Whatever a school’s learning environment is here at the start of the new school year, curriculum that is expensive, inflexible, or hard to navigate won’t get used. Just ask a teacher about how they use their instructional tools. You’ll learn a lot about entrepreneurship.
Teachers’ entrepreneurial ways long precede the coronavirus. As Newsela reported in October 2019, administrators in social studies said that teachers used their prescribed textbook half the time. In that same national survey, however, teachers revealed that they use the assigned textbook only one-fifth of the time.
The Bill of Rights Institute (BRI) supports secondary school teachers of civics and history with free, online resources and professional development learning opportunities. As a leading national provider of free educational materials for classroom instruction, BRI has partnered with OpenStax, at Rice University, to launch Life, Liberty, and the Pursuit of Happiness: A History of the American Experiment.
As the first free, open resource published in alignment with the new College Board standards in Advanced Placement U.S. History, Life, Liberty promises to meet the learning needs not only of AP classrooms but for all high school, early college, and dual-enrolled students. Authored by some 100 historians from leading institutions, the resource has more than 450 components, including primary source documents, narratives, lesson plans, and point-counterpoints. Its unique, personalized approach to inquiry-based history instruction means that educators have a complete, easy-to-use platform for their students, including some 2,000 questions that help students retain their knowledge.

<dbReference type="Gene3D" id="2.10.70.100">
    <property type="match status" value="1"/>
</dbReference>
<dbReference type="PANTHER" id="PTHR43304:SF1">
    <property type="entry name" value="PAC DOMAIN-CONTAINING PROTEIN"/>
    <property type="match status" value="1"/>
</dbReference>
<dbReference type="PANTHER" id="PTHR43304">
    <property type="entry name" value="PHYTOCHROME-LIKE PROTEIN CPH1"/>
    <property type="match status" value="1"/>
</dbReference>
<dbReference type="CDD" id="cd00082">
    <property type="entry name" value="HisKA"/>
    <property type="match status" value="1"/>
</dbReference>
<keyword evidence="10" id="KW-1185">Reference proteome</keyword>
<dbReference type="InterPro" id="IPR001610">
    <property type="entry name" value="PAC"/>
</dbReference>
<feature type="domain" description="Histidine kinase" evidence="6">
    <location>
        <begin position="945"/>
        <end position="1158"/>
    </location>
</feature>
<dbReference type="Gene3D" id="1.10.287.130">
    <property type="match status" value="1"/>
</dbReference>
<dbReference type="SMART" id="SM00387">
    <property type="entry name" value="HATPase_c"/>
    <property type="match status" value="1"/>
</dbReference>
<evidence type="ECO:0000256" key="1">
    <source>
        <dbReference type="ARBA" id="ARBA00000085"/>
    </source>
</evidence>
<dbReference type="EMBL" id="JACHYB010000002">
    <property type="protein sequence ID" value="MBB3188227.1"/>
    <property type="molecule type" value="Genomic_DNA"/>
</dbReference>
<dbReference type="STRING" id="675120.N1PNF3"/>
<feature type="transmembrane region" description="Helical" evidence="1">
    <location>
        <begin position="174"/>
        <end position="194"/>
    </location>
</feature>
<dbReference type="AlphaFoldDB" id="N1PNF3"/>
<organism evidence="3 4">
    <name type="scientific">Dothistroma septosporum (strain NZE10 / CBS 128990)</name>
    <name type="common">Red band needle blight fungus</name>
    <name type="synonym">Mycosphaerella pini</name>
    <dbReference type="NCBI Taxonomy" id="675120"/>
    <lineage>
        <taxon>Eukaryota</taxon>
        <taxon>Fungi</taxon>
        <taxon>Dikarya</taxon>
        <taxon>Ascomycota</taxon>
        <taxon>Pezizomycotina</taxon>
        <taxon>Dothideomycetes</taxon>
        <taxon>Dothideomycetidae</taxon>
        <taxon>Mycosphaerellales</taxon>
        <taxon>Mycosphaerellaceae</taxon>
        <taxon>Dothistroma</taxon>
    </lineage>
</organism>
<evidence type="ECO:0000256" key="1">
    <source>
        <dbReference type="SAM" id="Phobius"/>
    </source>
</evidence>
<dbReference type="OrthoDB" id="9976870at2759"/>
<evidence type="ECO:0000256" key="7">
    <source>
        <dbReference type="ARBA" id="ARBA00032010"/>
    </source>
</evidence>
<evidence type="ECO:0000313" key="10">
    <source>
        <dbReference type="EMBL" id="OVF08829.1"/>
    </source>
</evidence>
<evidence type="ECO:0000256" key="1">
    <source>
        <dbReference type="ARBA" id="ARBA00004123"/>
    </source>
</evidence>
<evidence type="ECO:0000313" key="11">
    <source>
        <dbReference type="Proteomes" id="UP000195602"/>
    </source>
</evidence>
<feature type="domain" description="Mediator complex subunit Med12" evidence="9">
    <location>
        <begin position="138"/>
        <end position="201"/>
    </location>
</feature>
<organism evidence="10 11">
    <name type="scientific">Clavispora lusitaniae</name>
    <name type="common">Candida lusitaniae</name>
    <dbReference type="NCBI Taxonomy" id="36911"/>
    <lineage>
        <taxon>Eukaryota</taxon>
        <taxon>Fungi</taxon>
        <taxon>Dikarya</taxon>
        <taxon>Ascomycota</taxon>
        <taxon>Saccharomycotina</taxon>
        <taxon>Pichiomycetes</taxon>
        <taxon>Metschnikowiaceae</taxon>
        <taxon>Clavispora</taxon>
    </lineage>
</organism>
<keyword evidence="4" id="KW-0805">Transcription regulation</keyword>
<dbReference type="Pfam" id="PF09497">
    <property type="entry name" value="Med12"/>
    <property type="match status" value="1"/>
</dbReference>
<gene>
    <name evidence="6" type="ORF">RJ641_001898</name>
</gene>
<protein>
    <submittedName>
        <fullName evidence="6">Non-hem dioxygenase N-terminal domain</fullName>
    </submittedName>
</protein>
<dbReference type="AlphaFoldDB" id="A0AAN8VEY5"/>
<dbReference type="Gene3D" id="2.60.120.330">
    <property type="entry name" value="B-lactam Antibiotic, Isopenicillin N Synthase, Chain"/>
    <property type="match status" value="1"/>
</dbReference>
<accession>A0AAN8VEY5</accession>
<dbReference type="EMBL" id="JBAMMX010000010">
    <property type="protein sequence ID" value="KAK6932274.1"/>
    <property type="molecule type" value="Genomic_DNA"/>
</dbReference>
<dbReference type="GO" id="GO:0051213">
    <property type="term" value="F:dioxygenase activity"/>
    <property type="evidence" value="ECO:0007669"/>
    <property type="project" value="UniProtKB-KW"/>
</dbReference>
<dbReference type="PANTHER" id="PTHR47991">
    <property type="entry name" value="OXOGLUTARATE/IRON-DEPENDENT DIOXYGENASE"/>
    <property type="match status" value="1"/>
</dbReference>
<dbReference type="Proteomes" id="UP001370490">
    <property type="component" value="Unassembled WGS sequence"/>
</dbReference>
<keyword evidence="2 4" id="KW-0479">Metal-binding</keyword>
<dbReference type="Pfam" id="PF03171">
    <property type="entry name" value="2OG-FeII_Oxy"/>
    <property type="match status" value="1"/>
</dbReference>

As one educator from Arizona said upon test-driving the resource, “The first thing that jumped out to me was how each topic could be implemented in class without the teacher having to make adjustments. It’s one of the most user-friendly resources I have come across in my teaching.” Another educator wrote, “I can’t believe it is free since it is better organized than textbooks that cost $200 and that is not including the online extras. . . .”
Teachers care about their students having access to the best materials. And often, their districts think that they need huge budgets in order to afford the best. Life, Liberty demonstrates that free does not mean inferior. As an educator in Pennsylvania wrote about the resource’s availability at no cost to educators, “This is hugely important in redressing the economic inequities in our current educational system.”
Another teacher, in Minnesota, spoke for many others, when she reported, “Even though I don’t teach AP classes, it is possible that I could, and the district is more likely to offer an AP class if there is a curriculum already aligned that is free.”
As our nation reckons with our past and contemplates our future, the topics that are covered in Life, Liberty are meant to challenge students. Difficult questions of history—and civics—are at its core. Its goal is for students, guided by their teachers, to meet these questions head-on and understand their role in helping the nation live up to its founding ideals.
By emphasizing the skills and disposition that leads to respect of other viewpoints, Life, Liberty promotes not just the theory but the practice of civil discourse. This long-term investment in our future is exactly what our nation needs now. No matter where the students physically meet, today’s history and civics learners are tomorrow’s America.
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